Some of you may remember Sam Levenson. He was a comedian, author, and television personality, appearing on The Ed Sullivan Show, What’s My Line?, and The Tonight Show starring Johnny Carson throughout the 1970’s. He told this story about the birth of his first child. The first night home from the hospital the baby would not stop crying. Dr. Spock’s landmark book The Common Sense Book of Baby & Child Care had just been published, and so Sam’s wife Sarah took the book off the shelf and began frantically flipping through the pages to find out why babies cry and what to do about it. The book is quite long, running to almost a thousand pages, and so the baby cried for a long time.
Levenson’s mother-in-law was in the house, but in the way these things often seem to work, she was not consulted because she had made some fairly disparaging remarks about her daughter needing a book to know how to care for baby. In her day, Grandma sniffed, they had just known what to do; there was no need for books. This had led to a bit of an argument earlier in the evening. Dinner had been served in a sort of frosty silence, and afterwards Grandma had retreated to the guest room upstairs. Even with the door closed, however, she could hear the baby crying and crying and crying until she could stand it no longer. She opened the door, went to the top of the stairs and shouted down to her daughter, “For heaven’s sake, Sarah, put down the book and pick up the baby!”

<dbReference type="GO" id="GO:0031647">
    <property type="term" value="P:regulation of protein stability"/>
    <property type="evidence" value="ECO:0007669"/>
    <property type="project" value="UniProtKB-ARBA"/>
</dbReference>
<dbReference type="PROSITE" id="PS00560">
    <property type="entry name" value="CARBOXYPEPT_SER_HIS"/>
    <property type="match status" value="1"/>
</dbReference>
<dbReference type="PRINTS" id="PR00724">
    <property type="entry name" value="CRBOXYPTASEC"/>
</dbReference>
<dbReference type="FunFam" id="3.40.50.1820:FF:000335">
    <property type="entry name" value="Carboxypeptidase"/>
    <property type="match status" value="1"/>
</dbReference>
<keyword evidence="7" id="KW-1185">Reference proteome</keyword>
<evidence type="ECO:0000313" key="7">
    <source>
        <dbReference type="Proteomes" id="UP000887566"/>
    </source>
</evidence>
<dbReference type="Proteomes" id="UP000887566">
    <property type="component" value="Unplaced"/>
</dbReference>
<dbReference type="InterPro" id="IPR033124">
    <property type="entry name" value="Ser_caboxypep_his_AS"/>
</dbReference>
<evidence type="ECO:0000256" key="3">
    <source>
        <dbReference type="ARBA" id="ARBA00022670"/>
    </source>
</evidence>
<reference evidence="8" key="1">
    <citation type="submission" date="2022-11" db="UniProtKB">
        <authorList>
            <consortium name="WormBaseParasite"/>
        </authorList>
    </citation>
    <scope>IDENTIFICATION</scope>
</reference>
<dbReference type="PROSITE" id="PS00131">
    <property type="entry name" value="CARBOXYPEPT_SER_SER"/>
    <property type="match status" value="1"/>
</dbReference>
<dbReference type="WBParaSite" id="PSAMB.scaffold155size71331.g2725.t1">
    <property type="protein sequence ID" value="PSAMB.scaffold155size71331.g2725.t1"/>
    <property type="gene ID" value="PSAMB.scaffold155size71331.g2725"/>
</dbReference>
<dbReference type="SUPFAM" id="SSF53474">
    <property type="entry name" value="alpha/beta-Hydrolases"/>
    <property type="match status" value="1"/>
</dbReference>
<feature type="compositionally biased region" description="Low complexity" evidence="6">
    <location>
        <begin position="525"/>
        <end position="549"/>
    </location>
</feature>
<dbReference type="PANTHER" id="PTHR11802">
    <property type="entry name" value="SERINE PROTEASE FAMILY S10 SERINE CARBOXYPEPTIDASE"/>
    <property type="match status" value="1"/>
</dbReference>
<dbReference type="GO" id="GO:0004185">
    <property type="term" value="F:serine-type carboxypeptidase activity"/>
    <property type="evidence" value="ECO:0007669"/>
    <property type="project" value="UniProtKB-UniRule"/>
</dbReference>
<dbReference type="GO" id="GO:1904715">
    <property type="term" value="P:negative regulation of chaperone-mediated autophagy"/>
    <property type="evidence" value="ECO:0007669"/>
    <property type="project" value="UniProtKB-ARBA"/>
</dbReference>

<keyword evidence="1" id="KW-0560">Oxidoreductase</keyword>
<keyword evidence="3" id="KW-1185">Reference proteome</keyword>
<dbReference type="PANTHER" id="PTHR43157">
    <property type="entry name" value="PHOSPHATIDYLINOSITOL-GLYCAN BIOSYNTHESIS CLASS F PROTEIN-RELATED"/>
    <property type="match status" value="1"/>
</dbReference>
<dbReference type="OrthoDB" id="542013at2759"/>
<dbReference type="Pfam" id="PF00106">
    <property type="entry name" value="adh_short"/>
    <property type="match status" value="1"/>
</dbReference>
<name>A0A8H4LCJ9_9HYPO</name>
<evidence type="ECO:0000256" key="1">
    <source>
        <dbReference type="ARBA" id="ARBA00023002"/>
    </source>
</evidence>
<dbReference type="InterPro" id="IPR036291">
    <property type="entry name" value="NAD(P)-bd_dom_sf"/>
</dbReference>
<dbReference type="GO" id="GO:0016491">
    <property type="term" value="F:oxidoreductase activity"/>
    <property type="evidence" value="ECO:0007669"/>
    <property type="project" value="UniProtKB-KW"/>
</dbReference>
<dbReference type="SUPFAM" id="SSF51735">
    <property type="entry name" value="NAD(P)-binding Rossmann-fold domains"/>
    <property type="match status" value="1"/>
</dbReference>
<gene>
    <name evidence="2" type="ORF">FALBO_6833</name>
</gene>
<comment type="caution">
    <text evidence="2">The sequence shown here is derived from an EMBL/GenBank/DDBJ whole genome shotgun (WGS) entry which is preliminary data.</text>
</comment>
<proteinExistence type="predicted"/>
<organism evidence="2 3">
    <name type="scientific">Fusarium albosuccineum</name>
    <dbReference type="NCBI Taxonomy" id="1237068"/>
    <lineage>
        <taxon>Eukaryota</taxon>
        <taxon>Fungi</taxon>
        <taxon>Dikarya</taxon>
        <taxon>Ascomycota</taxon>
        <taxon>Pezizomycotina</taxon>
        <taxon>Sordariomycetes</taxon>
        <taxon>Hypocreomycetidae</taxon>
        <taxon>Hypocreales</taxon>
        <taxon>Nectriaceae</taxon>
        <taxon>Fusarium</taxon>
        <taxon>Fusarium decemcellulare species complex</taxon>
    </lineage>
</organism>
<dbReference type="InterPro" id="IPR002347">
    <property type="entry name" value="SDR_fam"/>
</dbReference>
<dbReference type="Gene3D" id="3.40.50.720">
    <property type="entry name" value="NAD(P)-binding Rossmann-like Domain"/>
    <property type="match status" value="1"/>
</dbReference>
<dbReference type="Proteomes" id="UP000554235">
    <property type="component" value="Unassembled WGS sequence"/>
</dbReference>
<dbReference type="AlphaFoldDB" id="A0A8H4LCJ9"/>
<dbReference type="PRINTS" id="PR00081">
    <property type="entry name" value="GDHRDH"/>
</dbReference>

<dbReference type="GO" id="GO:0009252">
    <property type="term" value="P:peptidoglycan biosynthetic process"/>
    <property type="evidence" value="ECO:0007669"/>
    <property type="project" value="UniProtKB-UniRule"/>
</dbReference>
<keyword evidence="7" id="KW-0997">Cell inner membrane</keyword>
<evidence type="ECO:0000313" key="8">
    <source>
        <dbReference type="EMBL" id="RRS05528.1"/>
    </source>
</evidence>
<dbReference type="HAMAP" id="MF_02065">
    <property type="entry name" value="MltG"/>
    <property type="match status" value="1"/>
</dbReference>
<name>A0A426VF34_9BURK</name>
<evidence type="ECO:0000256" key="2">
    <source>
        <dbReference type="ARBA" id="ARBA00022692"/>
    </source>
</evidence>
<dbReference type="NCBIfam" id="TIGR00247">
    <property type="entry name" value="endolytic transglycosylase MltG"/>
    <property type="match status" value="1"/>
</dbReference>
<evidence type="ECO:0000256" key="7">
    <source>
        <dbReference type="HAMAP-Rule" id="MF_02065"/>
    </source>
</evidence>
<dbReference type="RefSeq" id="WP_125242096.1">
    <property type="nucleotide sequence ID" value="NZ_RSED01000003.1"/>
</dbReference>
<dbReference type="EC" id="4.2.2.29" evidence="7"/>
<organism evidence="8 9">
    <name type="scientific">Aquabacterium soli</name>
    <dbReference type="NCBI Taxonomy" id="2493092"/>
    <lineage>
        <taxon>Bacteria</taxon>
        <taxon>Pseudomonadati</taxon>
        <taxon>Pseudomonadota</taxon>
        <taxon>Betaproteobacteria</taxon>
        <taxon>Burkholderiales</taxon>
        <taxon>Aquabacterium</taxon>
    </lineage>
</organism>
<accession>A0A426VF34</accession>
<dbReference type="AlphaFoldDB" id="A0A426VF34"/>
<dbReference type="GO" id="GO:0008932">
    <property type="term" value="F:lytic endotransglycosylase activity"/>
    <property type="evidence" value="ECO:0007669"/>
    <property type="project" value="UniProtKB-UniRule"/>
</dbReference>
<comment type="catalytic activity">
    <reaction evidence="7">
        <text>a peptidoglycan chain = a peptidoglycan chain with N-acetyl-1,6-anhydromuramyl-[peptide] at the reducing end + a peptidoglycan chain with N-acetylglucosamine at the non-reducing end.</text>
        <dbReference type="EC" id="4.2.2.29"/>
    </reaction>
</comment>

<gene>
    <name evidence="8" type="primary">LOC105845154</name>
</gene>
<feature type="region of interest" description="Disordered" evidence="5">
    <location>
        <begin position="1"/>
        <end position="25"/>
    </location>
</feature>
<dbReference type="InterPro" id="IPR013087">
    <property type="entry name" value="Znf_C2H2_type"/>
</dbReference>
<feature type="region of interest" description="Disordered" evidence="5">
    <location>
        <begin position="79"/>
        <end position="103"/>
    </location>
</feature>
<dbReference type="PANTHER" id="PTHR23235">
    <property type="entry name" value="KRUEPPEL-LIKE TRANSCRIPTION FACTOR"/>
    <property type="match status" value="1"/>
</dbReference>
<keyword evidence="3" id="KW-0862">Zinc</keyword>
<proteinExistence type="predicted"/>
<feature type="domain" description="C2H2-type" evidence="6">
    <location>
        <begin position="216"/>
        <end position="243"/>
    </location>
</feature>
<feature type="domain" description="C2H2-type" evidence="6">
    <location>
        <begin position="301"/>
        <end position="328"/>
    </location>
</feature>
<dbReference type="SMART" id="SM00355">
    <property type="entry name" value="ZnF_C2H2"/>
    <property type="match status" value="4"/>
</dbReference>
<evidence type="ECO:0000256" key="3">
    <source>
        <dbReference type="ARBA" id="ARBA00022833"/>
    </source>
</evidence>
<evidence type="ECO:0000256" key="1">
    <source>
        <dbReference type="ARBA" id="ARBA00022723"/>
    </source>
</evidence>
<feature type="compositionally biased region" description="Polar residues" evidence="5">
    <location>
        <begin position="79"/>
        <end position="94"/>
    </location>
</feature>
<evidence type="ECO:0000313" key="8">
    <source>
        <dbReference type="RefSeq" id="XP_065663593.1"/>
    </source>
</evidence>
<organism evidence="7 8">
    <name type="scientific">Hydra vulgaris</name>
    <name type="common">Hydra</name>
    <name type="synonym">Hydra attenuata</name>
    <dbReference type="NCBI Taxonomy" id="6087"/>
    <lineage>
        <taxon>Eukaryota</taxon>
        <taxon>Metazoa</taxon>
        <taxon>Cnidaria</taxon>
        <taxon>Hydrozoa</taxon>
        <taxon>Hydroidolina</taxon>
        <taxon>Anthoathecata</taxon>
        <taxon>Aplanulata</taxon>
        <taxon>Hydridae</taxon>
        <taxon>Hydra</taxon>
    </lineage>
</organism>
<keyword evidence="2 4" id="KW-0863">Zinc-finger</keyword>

Of course, we expect infants to cry, and children to cry when they fall and scrape their knees or elbows, and the mother of the bride to cry at weddings, and everyone to cry at funerals. Those sorts of tears are expected and acceptable. Other times, we have a more ambivalent reaction to crying. It’s gotten somewhat more acceptable for men to cry in public, but it’s still news when politicians cry: Barack Obama’s tearful thank-you to his campaign workers was widely covered, and since being elected Speaker of the House, John Boehner has been taken a lot of guff about his tendency to wear his emotions on his sleeve. At the Olympics a few weeks ago, NBC’s Christin Cooper was roundly criticized for pushing skier Bode Miller about the pain of his brother’s death, and the network was pilloried for letting the camera linger on him for over a minute as he tried to regain his composure. On the one hand, Miller’s obvious emotion and tears over his brother’s death humanized him and showed how he has matured over the years; on the other, the balance of opinion seemed to be that he should have been allowed to have that experience in private, away from the camera.